Linear speed (or velocity) is the measure of the displacement of an object over time in a straight line. It is the rate of change of the distance travelled by the object per unit time. Linear velocity is a vector quantity, meaning it has both magnitude (speed) and direction. It is commonly measured in meters per second (m/s) or kilometers per hour (km/h).

Linear speed can be calculated by dividing the distance travelled by the time taken to travel that distance:

Linear speed = distance travelled / time taken

Alternatively, if the displacement of the object is known, the linear speed can be calculated as the derivative of the displacement with respect to time:

Linear velocity = d(displacement) / dt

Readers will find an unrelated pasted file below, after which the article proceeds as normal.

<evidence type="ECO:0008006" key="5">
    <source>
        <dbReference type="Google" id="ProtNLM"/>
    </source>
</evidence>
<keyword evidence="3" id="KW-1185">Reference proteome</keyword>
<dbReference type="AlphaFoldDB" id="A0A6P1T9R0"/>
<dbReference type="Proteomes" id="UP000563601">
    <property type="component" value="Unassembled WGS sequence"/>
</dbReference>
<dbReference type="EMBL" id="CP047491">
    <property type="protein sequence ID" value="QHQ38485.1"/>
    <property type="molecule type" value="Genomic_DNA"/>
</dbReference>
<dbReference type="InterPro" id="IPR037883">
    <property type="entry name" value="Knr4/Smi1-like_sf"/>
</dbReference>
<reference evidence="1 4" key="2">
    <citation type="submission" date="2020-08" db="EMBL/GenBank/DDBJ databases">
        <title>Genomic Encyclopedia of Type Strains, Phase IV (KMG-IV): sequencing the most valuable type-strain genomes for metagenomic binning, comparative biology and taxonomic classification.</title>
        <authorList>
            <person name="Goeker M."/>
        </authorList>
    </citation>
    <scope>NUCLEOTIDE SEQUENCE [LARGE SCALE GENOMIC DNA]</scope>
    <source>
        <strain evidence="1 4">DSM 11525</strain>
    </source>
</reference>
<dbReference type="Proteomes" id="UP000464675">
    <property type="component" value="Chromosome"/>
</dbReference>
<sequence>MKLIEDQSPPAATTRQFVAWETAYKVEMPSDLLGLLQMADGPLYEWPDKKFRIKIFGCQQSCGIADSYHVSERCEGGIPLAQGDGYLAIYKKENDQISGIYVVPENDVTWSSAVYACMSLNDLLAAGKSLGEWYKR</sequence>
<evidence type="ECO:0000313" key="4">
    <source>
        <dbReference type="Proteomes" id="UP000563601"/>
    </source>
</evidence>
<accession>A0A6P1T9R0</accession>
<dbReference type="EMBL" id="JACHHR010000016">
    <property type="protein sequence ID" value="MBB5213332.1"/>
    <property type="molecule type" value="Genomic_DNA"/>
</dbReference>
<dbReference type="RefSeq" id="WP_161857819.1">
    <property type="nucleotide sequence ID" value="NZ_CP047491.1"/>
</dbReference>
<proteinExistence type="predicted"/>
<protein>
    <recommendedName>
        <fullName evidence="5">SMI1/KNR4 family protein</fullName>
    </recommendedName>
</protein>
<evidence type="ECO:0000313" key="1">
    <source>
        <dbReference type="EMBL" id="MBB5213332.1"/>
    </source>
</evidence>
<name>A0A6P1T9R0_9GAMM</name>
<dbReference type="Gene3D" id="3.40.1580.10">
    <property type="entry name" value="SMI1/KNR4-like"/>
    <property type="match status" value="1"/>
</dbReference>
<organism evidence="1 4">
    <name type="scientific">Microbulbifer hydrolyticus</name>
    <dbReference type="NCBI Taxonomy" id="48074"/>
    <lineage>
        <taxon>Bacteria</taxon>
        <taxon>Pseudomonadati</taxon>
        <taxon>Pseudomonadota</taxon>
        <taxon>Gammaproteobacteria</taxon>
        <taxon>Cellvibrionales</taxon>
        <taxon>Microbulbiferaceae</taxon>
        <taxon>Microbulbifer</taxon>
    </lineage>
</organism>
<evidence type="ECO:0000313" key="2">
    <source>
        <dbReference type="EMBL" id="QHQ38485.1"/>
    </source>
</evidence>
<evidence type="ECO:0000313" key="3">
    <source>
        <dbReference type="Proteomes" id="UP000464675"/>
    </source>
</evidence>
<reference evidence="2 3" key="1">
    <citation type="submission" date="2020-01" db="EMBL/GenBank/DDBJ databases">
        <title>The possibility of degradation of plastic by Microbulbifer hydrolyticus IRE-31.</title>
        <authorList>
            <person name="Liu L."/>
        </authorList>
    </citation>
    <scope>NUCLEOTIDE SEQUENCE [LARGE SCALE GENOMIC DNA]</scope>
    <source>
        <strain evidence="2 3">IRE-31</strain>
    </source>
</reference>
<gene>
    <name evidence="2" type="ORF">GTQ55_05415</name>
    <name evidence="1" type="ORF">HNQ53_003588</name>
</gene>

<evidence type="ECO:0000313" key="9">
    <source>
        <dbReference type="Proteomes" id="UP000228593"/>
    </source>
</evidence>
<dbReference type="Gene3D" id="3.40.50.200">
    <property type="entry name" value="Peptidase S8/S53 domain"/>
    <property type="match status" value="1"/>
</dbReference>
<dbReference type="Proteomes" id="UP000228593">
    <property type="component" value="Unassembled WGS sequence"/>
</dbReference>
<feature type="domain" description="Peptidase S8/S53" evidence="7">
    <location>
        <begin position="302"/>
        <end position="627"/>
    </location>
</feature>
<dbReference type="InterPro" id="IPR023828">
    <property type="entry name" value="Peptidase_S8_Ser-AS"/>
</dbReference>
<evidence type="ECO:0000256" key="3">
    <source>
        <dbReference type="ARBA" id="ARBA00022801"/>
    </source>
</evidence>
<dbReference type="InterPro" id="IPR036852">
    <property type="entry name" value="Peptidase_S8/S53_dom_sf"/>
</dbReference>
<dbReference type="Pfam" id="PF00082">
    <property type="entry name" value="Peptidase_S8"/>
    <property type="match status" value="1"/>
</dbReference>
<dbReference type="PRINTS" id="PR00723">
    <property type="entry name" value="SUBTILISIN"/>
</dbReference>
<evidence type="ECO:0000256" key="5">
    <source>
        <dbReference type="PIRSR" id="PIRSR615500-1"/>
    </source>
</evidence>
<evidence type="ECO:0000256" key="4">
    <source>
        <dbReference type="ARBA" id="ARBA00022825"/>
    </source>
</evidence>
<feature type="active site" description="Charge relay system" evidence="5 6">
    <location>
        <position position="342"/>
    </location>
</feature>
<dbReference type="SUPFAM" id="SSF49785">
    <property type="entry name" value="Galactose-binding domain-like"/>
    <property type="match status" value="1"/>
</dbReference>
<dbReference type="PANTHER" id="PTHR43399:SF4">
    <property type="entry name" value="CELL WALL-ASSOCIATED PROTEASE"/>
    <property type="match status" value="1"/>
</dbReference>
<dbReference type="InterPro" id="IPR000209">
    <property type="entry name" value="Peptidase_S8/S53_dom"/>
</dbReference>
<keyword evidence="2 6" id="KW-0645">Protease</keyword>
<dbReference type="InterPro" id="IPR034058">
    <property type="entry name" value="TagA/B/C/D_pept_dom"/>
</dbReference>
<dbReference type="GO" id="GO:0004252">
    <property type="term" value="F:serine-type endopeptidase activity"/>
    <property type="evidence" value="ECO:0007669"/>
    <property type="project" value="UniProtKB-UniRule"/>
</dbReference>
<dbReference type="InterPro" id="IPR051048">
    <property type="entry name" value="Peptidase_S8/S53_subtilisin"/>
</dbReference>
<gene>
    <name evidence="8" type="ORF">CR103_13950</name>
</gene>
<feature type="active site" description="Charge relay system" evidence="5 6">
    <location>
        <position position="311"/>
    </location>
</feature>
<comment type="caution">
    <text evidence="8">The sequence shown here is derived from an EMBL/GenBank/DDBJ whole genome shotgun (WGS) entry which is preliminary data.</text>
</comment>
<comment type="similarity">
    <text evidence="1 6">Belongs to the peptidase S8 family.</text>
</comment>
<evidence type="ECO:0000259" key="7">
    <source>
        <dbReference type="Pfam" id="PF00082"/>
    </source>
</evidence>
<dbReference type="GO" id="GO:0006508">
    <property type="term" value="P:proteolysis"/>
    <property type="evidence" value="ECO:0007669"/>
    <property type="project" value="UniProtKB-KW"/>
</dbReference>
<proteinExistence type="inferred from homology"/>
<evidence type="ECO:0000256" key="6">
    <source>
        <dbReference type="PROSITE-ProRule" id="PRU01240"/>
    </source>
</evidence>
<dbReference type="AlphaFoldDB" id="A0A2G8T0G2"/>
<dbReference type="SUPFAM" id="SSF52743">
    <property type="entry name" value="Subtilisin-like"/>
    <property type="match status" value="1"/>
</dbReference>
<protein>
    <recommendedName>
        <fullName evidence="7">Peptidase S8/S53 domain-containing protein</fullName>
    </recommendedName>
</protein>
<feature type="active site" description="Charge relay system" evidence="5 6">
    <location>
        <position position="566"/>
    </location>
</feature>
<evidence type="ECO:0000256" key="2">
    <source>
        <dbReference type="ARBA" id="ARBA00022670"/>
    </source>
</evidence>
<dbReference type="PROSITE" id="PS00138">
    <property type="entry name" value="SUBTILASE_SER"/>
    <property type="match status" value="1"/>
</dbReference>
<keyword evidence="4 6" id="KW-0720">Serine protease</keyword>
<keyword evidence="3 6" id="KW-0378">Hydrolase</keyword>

Linear speed plays a crucial role in many areas of physics, including mechanics, kinematics, and dynamics. It is used to describe the motion of objects, the energy they possess, and the forces acting upon them.

The formula for determining the linear speed/velocity is defined as:

\(v\) \(=\) \(\dfrac{d}{t}\)

\(v\): the velocity/speed

\(d\): the distance

\(t\): the time

The SI unit of linear speed/velocity is: \(meter/second \text{ }(m/s)\)